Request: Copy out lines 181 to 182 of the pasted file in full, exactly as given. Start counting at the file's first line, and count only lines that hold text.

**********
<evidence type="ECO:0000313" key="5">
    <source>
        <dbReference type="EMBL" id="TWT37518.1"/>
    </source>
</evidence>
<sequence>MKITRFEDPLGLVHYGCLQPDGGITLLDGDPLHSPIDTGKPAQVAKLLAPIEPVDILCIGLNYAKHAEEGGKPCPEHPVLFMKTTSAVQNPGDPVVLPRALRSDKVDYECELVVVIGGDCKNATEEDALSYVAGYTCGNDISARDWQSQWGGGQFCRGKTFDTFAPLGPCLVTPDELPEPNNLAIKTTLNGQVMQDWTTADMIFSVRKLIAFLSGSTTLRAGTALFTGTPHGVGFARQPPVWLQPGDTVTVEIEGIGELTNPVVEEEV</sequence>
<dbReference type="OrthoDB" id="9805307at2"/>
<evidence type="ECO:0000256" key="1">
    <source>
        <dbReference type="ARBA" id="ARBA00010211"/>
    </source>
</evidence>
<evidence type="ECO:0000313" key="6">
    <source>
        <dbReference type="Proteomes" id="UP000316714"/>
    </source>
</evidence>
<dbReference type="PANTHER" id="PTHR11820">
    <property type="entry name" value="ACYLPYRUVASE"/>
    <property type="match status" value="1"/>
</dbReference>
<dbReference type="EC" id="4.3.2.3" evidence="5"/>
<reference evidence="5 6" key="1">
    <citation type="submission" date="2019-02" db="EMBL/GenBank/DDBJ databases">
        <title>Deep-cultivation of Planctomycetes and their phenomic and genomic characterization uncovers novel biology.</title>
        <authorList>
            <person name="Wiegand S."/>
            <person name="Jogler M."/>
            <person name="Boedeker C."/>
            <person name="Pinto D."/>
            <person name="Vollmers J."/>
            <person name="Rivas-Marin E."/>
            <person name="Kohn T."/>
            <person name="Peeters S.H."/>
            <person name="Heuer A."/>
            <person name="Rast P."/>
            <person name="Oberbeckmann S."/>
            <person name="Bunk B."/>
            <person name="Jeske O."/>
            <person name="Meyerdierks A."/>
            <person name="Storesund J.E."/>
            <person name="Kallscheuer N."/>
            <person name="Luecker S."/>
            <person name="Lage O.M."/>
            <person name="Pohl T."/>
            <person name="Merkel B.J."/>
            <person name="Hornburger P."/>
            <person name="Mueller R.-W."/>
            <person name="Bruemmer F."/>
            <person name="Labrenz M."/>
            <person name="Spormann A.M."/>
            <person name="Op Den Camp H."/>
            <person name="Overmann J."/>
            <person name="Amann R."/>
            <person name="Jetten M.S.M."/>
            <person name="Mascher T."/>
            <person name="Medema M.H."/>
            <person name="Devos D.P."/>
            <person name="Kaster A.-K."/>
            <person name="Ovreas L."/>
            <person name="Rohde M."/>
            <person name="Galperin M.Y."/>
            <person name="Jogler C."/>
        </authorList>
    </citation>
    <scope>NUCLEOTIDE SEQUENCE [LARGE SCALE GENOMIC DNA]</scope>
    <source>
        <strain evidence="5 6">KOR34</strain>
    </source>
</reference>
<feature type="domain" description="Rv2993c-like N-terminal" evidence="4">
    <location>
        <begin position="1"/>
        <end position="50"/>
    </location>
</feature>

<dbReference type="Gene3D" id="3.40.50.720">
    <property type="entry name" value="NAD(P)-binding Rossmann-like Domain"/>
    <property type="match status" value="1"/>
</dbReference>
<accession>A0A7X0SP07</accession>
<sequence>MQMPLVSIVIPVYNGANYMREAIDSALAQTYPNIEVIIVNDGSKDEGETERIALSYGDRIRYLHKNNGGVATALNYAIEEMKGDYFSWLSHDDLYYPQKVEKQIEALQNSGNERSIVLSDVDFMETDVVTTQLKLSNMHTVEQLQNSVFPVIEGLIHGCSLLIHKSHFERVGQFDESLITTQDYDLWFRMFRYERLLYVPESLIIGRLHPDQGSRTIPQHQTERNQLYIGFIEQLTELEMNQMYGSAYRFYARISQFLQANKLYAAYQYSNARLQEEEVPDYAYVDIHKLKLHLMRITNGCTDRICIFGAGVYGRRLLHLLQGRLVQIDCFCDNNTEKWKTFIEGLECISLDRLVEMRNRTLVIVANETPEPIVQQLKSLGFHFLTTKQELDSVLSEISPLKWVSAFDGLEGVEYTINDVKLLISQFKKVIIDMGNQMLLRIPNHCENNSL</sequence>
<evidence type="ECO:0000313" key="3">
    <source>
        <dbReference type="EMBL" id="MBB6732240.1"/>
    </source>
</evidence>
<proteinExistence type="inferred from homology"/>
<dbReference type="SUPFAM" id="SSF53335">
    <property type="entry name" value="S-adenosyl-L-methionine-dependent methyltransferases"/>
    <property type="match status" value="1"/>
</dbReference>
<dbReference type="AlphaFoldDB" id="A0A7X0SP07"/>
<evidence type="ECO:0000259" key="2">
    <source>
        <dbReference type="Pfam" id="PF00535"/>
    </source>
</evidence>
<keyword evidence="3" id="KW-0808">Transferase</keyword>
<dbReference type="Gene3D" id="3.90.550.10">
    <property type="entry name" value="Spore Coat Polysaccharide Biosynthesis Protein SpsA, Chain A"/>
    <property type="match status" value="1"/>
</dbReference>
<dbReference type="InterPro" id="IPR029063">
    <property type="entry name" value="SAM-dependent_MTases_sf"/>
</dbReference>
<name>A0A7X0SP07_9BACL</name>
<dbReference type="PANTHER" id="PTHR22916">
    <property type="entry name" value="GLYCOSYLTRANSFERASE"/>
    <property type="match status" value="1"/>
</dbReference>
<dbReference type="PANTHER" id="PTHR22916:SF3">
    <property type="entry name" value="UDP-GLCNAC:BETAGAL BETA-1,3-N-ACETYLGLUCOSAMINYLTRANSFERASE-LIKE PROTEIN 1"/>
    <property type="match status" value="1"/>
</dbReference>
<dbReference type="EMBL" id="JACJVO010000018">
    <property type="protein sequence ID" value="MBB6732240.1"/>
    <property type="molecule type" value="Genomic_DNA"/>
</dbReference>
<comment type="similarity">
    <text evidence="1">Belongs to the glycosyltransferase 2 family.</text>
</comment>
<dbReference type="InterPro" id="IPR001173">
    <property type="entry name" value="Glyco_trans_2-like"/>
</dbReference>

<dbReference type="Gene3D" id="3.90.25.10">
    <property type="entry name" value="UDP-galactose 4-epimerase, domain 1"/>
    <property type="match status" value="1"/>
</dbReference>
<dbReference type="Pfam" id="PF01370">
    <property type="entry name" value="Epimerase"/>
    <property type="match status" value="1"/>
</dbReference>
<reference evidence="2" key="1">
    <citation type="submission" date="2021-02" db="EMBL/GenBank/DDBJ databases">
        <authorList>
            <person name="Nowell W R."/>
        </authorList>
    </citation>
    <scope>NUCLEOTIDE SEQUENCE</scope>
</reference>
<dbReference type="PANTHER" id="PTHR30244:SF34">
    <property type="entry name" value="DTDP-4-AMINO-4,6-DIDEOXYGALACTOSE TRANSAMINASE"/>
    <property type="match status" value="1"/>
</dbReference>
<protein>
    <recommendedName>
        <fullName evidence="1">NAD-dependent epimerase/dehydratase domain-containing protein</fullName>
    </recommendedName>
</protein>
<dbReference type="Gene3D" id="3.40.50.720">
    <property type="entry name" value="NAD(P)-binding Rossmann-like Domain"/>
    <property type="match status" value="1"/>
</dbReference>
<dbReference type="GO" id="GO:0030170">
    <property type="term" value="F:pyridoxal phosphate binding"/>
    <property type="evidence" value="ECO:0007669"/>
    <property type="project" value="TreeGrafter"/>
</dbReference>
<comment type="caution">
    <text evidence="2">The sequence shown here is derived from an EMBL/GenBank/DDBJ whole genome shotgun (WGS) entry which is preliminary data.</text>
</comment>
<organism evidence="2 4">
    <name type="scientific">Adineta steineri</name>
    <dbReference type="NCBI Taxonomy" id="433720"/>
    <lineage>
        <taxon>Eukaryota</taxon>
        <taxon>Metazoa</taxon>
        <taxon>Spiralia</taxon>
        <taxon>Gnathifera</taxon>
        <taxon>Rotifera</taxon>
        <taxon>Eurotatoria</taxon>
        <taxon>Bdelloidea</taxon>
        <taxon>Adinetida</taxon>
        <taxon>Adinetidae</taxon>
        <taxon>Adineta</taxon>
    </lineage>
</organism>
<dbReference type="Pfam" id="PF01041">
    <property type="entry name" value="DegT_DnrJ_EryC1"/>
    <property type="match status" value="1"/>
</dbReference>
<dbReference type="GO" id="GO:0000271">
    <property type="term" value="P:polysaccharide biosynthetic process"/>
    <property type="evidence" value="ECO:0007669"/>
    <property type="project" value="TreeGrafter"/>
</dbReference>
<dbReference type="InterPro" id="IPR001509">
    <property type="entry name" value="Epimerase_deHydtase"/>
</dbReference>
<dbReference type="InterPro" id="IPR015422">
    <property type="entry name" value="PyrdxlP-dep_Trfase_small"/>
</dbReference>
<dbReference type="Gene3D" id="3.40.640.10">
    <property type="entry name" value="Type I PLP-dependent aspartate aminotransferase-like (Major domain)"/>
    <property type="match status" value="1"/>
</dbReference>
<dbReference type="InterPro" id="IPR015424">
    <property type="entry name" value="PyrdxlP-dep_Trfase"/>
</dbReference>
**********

    <property type="match status" value="1"/>
</dbReference>